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Listening to Resveratrol

Could the famous ingredient of red wine herald a new era in medicine?

David Kent


Immortality's Cost

We may be on the brink of an important and unrecognized change in medical technology development, one that raises important questions about the future of medicine and human health.

How will we test the efficacy and safety of new life-prolonging technologies?

Currently our drug development and approval systems aim at disease-specific treatments. Indeed, the Food and Drug Administration approves medications only for specific indications, and "mortality," a universal condition, would seem unlikely to qualify under the current system. Further, if senescence begins in one's 30s but the outcome (that is, death) can be measured only in one's 70s or 80s, how will researchers be able to perform timely clinical trials in humans? Sinclair and others hoping to commercialize anti-aging elixirs have devised a strategy of testing agents for the treatment of age-related diseases, such as specific forms of cancer, Alzheimer's disease and heart disease. Yet Sinclair also reports that he started taking resveratrol in his 30s-a reasonable course for an anti-aging agent-but such use will remain "off-label" unless we create a new system, including reliable surrogate outcomes, to test and approve such compounds for this purpose.

How much will life-prolonging therapies cost-and who will pay?

Health insurance is based on the principle of risk pooling. Because nobody can be certain that they will remain healthy, the disease-free are willing to share the cost burden with the sick, who often are unable to handle the expense of their own care. This approach works with disease-oriented treatments in which risks are pooled across those people who could and those who actually do develop an illness. But if resveratrol-like drugs are recommended for everybody over 30 at risk for mortality (a universal condition), there would be no risk pooling; insurance premiums for everybody would just go up by the drugs' cost (plus an administrative fee).

Although drug pricing strategies remain a deeply held trade secret among pharmaceutical companies, there is little doubt that there will be consumers willing to pay very high prices for life-prolonging elixirs, even for drugs with a relatively small incremental benefit. The optimal pricing strategy for such agents might put them well out of reach of the poor and possibly also some of the middle class. Since multiple cellular pathways are probably involved in aging, there are sure to be multiple medicines in our anti-aging cocktail. The rich have always lived longer and healthier lives than the poor, and new lifespan-extending technologies could widen this gap.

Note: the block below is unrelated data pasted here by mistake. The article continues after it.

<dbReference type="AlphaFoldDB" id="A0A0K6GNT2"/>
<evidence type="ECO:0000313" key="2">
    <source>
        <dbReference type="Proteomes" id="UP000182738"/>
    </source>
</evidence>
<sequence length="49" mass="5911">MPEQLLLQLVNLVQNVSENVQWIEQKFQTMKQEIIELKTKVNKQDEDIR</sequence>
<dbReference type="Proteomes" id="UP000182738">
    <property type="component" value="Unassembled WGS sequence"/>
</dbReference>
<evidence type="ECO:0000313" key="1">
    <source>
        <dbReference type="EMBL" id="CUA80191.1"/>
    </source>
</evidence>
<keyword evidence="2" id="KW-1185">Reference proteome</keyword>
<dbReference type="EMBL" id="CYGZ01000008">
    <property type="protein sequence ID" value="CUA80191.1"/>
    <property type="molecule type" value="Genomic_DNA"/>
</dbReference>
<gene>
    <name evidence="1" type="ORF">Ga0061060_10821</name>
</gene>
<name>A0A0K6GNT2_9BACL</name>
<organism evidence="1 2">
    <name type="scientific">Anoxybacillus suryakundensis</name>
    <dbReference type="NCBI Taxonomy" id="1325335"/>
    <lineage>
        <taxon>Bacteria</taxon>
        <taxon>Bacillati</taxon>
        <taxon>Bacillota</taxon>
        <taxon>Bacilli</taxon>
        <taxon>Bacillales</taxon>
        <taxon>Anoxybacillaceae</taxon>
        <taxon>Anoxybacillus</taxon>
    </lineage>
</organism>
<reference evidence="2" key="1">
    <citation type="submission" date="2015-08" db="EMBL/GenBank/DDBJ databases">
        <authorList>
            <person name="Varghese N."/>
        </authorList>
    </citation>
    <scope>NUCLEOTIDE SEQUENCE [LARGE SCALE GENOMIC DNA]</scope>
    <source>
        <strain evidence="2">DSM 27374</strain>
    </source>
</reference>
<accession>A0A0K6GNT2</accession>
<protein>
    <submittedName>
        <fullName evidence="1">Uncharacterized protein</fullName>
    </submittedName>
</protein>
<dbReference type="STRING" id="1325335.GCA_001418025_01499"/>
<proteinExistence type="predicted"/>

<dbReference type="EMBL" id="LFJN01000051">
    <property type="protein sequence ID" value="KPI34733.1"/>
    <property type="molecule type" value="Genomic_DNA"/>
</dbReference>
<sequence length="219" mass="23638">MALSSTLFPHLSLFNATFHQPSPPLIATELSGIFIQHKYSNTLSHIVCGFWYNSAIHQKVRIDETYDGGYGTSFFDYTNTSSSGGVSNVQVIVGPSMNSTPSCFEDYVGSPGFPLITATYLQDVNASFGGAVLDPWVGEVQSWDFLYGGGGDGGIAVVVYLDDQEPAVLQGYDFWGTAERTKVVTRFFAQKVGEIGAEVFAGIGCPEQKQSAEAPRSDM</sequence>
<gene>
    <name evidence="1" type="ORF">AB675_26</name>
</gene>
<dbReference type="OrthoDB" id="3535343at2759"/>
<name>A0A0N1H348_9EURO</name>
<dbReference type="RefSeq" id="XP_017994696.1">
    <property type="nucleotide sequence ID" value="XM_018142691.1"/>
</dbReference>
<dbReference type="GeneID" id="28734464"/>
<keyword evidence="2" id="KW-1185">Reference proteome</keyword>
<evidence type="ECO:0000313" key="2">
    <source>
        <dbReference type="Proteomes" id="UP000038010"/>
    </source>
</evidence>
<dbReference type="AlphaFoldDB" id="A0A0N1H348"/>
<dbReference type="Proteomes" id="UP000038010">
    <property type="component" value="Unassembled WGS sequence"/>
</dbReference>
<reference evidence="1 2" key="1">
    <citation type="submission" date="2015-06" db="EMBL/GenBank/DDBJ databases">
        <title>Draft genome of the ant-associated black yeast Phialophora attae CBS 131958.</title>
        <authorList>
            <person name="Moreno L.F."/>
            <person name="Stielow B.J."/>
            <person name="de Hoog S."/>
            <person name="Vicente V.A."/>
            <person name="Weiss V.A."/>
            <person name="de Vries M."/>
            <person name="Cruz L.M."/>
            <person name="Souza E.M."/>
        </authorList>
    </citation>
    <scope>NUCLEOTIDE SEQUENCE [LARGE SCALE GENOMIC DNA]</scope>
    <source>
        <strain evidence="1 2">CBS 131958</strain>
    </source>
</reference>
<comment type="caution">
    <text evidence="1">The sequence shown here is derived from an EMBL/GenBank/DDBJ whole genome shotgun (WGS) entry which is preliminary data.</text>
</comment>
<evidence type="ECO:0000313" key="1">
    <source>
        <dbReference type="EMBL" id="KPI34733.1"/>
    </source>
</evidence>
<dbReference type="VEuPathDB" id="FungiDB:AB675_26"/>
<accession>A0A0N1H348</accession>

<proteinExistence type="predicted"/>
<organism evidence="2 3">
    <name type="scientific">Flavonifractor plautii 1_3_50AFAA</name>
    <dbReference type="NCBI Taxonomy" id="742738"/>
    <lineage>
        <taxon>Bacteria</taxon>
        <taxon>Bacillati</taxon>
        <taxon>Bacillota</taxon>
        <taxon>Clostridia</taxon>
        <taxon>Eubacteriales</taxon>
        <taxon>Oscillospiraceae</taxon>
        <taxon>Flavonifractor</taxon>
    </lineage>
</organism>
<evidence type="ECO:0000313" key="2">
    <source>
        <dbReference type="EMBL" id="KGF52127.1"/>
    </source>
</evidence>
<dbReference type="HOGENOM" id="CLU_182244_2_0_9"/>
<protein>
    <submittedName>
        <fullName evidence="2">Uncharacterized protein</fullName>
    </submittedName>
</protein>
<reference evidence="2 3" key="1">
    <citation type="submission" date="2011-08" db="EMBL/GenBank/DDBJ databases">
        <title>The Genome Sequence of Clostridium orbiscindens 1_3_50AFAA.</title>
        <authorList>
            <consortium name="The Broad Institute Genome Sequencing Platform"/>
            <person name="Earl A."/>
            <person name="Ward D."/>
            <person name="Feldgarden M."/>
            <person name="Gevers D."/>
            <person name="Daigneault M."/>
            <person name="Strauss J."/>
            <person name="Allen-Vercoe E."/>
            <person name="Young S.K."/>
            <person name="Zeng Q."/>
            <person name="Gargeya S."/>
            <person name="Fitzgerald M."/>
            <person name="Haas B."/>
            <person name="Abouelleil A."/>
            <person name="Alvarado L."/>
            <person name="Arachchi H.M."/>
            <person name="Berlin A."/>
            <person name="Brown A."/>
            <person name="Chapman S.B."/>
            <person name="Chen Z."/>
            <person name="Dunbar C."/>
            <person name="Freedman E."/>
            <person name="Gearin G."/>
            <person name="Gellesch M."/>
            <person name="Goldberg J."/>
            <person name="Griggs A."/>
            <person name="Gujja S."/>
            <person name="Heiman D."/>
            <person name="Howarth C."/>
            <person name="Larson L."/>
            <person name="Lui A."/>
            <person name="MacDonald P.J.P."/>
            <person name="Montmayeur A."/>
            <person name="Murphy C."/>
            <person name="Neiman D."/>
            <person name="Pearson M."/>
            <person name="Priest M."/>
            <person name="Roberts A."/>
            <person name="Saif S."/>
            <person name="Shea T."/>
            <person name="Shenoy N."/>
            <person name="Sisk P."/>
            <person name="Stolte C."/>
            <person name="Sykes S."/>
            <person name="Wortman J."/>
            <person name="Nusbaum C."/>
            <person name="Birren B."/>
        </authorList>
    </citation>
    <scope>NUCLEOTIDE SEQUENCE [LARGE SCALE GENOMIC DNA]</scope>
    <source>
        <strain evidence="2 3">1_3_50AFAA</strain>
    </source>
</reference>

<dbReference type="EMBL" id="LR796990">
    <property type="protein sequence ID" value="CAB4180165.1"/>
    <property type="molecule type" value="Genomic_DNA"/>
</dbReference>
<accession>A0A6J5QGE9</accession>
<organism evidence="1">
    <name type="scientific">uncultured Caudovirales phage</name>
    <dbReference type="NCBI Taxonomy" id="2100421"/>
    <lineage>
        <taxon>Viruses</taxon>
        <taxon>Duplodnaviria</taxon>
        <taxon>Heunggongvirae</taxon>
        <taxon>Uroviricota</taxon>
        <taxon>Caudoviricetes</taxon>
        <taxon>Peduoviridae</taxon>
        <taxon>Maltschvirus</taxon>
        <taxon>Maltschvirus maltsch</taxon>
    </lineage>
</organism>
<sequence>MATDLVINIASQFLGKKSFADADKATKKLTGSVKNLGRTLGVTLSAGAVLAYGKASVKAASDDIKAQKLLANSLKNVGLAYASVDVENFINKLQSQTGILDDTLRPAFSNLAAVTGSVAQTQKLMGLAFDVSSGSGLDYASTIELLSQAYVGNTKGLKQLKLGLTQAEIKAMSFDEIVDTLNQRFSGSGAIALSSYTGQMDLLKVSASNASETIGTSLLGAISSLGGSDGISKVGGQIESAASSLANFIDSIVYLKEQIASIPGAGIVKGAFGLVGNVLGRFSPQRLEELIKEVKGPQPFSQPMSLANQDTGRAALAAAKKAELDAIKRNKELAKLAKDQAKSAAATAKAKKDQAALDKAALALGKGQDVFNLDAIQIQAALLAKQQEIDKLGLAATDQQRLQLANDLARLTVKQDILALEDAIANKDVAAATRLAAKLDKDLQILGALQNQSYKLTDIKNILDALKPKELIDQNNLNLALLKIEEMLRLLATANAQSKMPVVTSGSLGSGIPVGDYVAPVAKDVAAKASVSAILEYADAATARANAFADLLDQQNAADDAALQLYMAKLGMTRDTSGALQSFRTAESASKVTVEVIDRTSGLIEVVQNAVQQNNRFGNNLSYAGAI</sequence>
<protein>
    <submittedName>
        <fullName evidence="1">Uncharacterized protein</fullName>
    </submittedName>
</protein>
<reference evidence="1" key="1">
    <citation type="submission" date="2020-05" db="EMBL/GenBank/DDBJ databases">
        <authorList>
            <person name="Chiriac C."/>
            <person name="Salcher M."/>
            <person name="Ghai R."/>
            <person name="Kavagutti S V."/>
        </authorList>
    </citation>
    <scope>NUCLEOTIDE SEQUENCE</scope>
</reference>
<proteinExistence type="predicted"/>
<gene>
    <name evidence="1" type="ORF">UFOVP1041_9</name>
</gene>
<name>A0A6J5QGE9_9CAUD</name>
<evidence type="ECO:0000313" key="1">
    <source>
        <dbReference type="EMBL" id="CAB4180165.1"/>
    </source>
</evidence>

Should access to resveratrol and other such agents be an entitlement? Many societies see access to health care to cure diseases and rescue patients from premature death as a matter of equity. What ethical attitude will we take toward 21st-century medical technologies aimed at challenging the limits of our natural lifespan?

How will lifespan-prolonging therapies affect population growth and demographic structure, and what will be the consequences?

In the past century, disease-specific medicine reduced mortality at all ages, including the economically productive years between one's 20s and 60s. But the rectangularization of the mortality curve implies that life-prolonging therapies will add years only at the end of life. Unless there is a shift in the retirement age, 21st-century medical innovation will have an even more dramatic effect on the dependency ratio (a measure of the portion of a population composed of those either too old or too young to work). Maintaining retirement as a widespread option at around 65, already an economic stretch, undoubtedly will become untenable. The price of longer life will almost certainly be a longer work life. 






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